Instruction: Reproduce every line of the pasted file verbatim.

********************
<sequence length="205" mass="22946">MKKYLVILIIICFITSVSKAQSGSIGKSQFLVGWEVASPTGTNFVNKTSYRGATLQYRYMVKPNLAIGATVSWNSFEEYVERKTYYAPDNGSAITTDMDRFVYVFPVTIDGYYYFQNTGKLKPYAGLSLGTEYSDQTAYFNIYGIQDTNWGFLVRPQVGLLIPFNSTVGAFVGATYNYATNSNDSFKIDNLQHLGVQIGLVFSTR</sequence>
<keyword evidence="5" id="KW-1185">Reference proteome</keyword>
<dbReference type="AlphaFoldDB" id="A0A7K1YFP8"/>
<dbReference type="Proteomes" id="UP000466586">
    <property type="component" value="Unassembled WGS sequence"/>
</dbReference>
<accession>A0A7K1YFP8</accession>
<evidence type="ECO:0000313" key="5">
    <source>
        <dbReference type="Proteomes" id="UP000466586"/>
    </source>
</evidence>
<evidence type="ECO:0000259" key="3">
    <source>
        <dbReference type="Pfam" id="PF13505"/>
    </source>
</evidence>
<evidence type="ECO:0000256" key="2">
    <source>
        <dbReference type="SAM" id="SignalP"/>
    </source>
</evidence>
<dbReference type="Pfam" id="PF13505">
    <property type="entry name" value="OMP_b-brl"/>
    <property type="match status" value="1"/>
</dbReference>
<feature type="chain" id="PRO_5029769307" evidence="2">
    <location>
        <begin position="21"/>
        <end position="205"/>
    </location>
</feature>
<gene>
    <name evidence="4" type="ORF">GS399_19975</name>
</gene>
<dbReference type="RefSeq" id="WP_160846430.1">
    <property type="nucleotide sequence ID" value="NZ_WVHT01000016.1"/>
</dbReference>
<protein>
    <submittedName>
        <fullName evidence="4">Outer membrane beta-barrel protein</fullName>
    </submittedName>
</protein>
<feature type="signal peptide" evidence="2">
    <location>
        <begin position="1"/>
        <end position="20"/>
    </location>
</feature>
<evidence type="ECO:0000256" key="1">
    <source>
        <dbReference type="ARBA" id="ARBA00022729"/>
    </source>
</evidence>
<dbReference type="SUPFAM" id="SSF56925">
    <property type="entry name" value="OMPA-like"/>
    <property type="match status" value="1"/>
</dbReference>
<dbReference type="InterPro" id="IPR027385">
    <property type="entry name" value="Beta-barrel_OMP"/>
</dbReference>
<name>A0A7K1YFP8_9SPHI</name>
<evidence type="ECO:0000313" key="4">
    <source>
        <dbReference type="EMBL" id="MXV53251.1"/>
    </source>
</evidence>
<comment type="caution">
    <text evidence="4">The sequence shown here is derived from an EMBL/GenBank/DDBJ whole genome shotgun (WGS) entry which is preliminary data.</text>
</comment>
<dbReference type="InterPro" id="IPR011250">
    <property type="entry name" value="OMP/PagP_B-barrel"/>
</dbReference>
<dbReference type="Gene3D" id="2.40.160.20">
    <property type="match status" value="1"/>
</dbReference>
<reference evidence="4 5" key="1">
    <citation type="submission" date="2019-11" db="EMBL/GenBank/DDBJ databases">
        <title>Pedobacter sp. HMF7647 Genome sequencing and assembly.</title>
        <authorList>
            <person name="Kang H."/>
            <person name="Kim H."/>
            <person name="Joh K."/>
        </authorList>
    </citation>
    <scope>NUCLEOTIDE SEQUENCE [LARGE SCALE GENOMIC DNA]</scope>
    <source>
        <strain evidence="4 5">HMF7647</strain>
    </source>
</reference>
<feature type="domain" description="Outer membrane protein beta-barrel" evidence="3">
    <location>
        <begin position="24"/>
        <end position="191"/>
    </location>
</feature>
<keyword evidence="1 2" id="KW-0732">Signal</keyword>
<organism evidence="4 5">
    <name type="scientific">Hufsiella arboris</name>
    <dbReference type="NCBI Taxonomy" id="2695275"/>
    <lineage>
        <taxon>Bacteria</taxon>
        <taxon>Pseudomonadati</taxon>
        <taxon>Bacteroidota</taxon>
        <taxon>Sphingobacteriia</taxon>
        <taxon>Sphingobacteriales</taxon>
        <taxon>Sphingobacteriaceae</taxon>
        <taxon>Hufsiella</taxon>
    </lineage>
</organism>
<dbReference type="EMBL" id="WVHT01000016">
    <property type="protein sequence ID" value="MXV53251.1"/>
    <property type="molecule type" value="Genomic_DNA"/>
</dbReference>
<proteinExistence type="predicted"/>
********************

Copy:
<sequence length="205" mass="22946">MKKYLVILIIICFITSVSKAQSGSIGKSQFLVGWEVASPTGTNFVNKTSYRGATLQYRYMVKPNLAIGATVSWNSFEEYVERKTYYAPDNGSAITTDMDRFVYVFPVTIDGYYYFQNTGKLKPYAGLSLGTEYSDQTAYFNIYGIQDTNWGFLVRPQVGLLIPFNSTVGAFVGATYNYATNSNDSFKIDNLQHLGVQIGLVFSTR</sequence>
<keyword evidence="5" id="KW-1185">Reference proteome</keyword>
<dbReference type="AlphaFoldDB" id="A0A7K1YFP8"/>
<dbReference type="Proteomes" id="UP000466586">
    <property type="component" value="Unassembled WGS sequence"/>
</dbReference>
<accession>A0A7K1YFP8</accession>
<evidence type="ECO:0000313" key="5">
    <source>
        <dbReference type="Proteomes" id="UP000466586"/>
    </source>
</evidence>
<evidence type="ECO:0000259" key="3">
    <source>
        <dbReference type="Pfam" id="PF13505"/>
    </source>
</evidence>
<evidence type="ECO:0000256" key="2">
    <source>
        <dbReference type="SAM" id="SignalP"/>
    </source>
</evidence>
<dbReference type="Pfam" id="PF13505">
    <property type="entry name" value="OMP_b-brl"/>
    <property type="match status" value="1"/>
</dbReference>
<feature type="chain" id="PRO_5029769307" evidence="2">
    <location>
        <begin position="21"/>
        <end position="205"/>
    </location>
</feature>
<gene>
    <name evidence="4" type="ORF">GS399_19975</name>
</gene>
<dbReference type="RefSeq" id="WP_160846430.1">
    <property type="nucleotide sequence ID" value="NZ_WVHT01000016.1"/>
</dbReference>
<protein>
    <submittedName>
        <fullName evidence="4">Outer membrane beta-barrel protein</fullName>
    </submittedName>
</protein>
<feature type="signal peptide" evidence="2">
    <location>
        <begin position="1"/>
        <end position="20"/>
    </location>
</feature>
<evidence type="ECO:0000256" key="1">
    <source>
        <dbReference type="ARBA" id="ARBA00022729"/>
    </source>
</evidence>
<dbReference type="SUPFAM" id="SSF56925">
    <property type="entry name" value="OMPA-like"/>
    <property type="match status" value="1"/>
</dbReference>
<dbReference type="InterPro" id="IPR027385">
    <property type="entry name" value="Beta-barrel_OMP"/>
</dbReference>
<name>A0A7K1YFP8_9SPHI</name>
<evidence type="ECO:0000313" key="4">
    <source>
        <dbReference type="EMBL" id="MXV53251.1"/>
    </source>
</evidence>
<comment type="caution">
    <text evidence="4">The sequence shown here is derived from an EMBL/GenBank/DDBJ whole genome shotgun (WGS) entry which is preliminary data.</text>
</comment>
<dbReference type="InterPro" id="IPR011250">
    <property type="entry name" value="OMP/PagP_B-barrel"/>
</dbReference>
<dbReference type="Gene3D" id="2.40.160.20">
    <property type="match status" value="1"/>
</dbReference>
<reference evidence="4 5" key="1">
    <citation type="submission" date="2019-11" db="EMBL/GenBank/DDBJ databases">
        <title>Pedobacter sp. HMF7647 Genome sequencing and assembly.</title>
        <authorList>
            <person name="Kang H."/>
            <person name="Kim H."/>
            <person name="Joh K."/>
        </authorList>
    </citation>
    <scope>NUCLEOTIDE SEQUENCE [LARGE SCALE GENOMIC DNA]</scope>
    <source>
        <strain evidence="4 5">HMF7647</strain>
    </source>
</reference>
<feature type="domain" description="Outer membrane protein beta-barrel" evidence="3">
    <location>
        <begin position="24"/>
        <end position="191"/>
    </location>
</feature>
<keyword evidence="1 2" id="KW-0732">Signal</keyword>
<organism evidence="4 5">
    <name type="scientific">Hufsiella arboris</name>
    <dbReference type="NCBI Taxonomy" id="2695275"/>
    <lineage>
        <taxon>Bacteria</taxon>
        <taxon>Pseudomonadati</taxon>
        <taxon>Bacteroidota</taxon>
        <taxon>Sphingobacteriia</taxon>
        <taxon>Sphingobacteriales</taxon>
        <taxon>Sphingobacteriaceae</taxon>
        <taxon>Hufsiella</taxon>
    </lineage>
</organism>
<dbReference type="EMBL" id="WVHT01000016">
    <property type="protein sequence ID" value="MXV53251.1"/>
    <property type="molecule type" value="Genomic_DNA"/>
</dbReference>
<proteinExistence type="predicted"/>